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Low turnout at health facilities in Maryland

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Amid increasing cases of COVID-19 across Liberia, health institutions in Maryland County, southeast of the country are experiencing low turnout of patients, posing the probability of spreading the virus very high among the population.

County Health Team describes low turnout of residents as worrisome, especially in the wake of upsurge in the virus. County Health Promotion Focus person, Augusta Nugba said prefer self-medicating or being treated at their homes rather than going to health facilities, which has been providing services prior to the coronavirus pandemic.

She made the observation recently during a press conference in the county, noting the altitude of citizens and residents is causing health workers to live in fear over cases of the virus increasing in the public. She noted that since the coronavirus pandemic, people are out-rightly refusing to go to the health facilities for medication.

“Since the Coronavirus pandemic, we are expressing low turnout at all of our health facilities around the county. I strongly believe that many persons are afraid because of rumors circulating around that once you visit any health facility, medical practitioners will test you positive of the virus and this is not true”, she said.

“In fact, almost all of our pregnant women are even afraid and during pregnancy that is the best time to visit Hospital, as we always tell them.”
She said, common sicknesses like, cold, fever and headache were in existence prior to the COVID-19 and people are treated base on their conditions or problems they take to the health facilities adding, “But I really don’t understand why our people hold that fear.”

Martha Jayfin, a resident of Juluken #1, Barrobo expressed dissatisfaction about the pandemic and noted that most people are hesitant to visit Health Facilities in the County during illness for treatment because of fear.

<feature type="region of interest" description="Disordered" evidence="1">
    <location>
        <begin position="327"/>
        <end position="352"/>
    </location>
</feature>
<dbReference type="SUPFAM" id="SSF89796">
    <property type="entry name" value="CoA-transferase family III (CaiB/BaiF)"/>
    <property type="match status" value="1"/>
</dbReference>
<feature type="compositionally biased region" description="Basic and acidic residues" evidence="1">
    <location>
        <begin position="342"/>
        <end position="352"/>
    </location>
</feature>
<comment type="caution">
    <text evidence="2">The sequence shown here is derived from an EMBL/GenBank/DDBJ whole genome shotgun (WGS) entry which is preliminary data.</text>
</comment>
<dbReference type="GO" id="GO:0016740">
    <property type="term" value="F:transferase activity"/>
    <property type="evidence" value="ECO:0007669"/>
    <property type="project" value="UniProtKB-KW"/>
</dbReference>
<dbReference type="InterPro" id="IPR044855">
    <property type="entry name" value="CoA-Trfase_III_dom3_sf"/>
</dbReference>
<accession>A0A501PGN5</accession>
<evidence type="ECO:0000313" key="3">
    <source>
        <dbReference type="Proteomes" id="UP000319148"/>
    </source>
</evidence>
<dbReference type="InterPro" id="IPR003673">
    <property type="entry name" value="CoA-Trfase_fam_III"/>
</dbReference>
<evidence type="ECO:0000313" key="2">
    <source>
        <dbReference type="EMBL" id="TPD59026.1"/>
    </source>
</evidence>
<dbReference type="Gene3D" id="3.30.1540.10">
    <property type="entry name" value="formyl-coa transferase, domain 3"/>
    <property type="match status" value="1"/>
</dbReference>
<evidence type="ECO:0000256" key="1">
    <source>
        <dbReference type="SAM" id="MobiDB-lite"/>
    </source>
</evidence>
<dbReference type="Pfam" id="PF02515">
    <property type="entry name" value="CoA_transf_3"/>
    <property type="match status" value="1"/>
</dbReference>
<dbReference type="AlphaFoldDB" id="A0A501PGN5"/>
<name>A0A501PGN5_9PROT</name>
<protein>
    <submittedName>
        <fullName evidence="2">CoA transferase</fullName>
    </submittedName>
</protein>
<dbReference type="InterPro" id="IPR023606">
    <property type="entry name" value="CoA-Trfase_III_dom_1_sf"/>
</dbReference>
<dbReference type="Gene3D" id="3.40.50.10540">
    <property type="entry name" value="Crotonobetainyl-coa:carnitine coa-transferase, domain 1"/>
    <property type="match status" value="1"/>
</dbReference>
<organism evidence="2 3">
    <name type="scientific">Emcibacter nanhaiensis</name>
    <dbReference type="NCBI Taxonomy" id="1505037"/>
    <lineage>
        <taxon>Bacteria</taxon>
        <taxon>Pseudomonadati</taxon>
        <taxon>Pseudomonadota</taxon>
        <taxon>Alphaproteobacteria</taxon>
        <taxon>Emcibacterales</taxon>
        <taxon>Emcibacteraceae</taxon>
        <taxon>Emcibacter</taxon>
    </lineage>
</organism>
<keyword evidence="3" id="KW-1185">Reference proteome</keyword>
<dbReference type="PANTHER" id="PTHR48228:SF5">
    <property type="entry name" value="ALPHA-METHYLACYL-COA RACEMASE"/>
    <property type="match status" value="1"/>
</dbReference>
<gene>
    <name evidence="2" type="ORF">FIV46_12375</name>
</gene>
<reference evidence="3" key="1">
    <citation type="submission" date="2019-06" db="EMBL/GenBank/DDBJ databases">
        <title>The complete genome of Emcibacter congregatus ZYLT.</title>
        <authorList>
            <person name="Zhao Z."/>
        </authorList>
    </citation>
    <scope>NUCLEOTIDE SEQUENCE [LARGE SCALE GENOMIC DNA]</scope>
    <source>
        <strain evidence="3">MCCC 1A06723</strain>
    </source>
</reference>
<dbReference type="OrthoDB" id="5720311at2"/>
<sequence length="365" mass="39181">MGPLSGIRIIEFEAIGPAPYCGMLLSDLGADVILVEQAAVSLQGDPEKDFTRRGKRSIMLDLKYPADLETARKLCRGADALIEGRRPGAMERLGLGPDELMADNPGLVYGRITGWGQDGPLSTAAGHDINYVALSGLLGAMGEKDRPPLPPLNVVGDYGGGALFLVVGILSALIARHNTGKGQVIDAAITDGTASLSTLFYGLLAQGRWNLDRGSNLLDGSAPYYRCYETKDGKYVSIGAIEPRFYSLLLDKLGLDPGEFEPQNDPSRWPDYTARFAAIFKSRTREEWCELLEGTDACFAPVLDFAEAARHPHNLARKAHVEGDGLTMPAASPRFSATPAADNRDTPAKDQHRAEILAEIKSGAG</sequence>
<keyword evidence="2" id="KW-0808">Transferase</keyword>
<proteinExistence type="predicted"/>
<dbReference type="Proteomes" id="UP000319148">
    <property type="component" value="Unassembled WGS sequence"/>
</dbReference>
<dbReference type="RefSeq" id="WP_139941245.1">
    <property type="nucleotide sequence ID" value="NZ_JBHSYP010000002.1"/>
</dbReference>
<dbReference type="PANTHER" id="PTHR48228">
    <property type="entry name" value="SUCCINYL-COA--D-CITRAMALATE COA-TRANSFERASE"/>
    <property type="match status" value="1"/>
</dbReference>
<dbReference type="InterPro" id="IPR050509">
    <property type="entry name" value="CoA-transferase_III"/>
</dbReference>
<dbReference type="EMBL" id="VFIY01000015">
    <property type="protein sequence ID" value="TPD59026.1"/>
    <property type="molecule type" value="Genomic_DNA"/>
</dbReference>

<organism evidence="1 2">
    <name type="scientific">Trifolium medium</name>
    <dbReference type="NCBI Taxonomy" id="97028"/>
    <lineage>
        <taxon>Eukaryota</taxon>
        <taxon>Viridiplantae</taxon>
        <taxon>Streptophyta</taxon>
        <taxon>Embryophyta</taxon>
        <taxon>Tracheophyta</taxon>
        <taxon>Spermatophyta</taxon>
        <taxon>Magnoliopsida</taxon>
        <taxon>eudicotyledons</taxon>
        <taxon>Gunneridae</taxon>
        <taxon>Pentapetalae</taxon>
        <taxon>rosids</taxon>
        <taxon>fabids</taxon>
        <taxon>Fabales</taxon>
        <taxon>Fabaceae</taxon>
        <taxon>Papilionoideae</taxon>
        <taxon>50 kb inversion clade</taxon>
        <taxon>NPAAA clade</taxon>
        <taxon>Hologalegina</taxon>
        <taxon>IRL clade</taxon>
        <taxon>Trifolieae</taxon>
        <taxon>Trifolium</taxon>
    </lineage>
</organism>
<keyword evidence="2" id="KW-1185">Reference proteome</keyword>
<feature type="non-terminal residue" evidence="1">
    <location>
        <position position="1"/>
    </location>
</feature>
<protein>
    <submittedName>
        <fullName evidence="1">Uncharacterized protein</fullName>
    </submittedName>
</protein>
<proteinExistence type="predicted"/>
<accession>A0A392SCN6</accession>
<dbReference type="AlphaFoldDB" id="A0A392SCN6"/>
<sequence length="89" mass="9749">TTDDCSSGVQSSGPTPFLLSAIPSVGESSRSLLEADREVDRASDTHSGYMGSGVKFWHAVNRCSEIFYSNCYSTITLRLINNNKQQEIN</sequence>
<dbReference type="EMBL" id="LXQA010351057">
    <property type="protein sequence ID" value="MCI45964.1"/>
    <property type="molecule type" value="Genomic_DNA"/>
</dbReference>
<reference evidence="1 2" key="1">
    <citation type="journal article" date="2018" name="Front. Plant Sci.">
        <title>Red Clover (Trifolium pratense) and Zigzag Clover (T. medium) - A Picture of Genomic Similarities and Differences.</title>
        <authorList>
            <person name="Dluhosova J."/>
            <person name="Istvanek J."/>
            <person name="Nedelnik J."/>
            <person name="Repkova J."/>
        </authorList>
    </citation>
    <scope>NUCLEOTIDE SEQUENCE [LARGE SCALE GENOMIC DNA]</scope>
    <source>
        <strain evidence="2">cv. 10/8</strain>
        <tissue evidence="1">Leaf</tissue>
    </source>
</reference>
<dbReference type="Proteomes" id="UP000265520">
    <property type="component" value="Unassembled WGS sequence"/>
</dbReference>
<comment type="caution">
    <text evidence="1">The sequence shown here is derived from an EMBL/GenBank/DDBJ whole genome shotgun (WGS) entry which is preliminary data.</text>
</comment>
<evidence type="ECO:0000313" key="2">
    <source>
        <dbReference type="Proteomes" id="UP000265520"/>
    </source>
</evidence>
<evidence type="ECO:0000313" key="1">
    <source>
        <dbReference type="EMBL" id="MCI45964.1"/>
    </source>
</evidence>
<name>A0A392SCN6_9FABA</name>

She added that rumors and fear have permeated communities and residents about ways in which people contract the virus, something, she termed as worrisome.

Another resident of Harper City, Maryland County, John Harmon, said health practitioners at many health facilities in the county attributed the low turnout to citizens’ unwillingness to understand that the virus does not live in health centers. He stressed a need for more awareness to encourage citizens, including patients to continue to visit health facilities regularly.

Meanwhile, since an increase in the cases of COVID-19, health authorities in Maryland have been conducting several trainings for both health workers and community health teams to educate citizens on preventive measures prescribed by the Ministry of Health in Monrovia, while encouraging the make use of health facilities.

Maryland County Superintendent George Prowd, called for speedy intervention by health officials to avoid future embarrassment, saying if residents were adequately educated about the deadly pandemic, they would visit health facilities like they did prior to the outbreak.

Joint Security and local authorities of Maryland launched a mask wearing campaign on Monday, July 13, after confirmed COVID-19 cases in the coastal county hit 14 recently.

The Commander of Maryland County COVID-19 Task Force, Lincoln Wesseh, said the daily nose masks wearing enforcement followed rapid increase in new infections in Maryland, Grand Kru and River Gee counties, respectively. Commander Wesseh noted that in the absence of restricting citizens’ movement in the southeast, the best remedy is to making sure citizens traveling from one county to another abide by preventive measures prescribed by the Ministry of Health.

He said those measures could be effectively enforced if the Task Force worked closely with the Liberia National Police. Editing by Jonathan Browne

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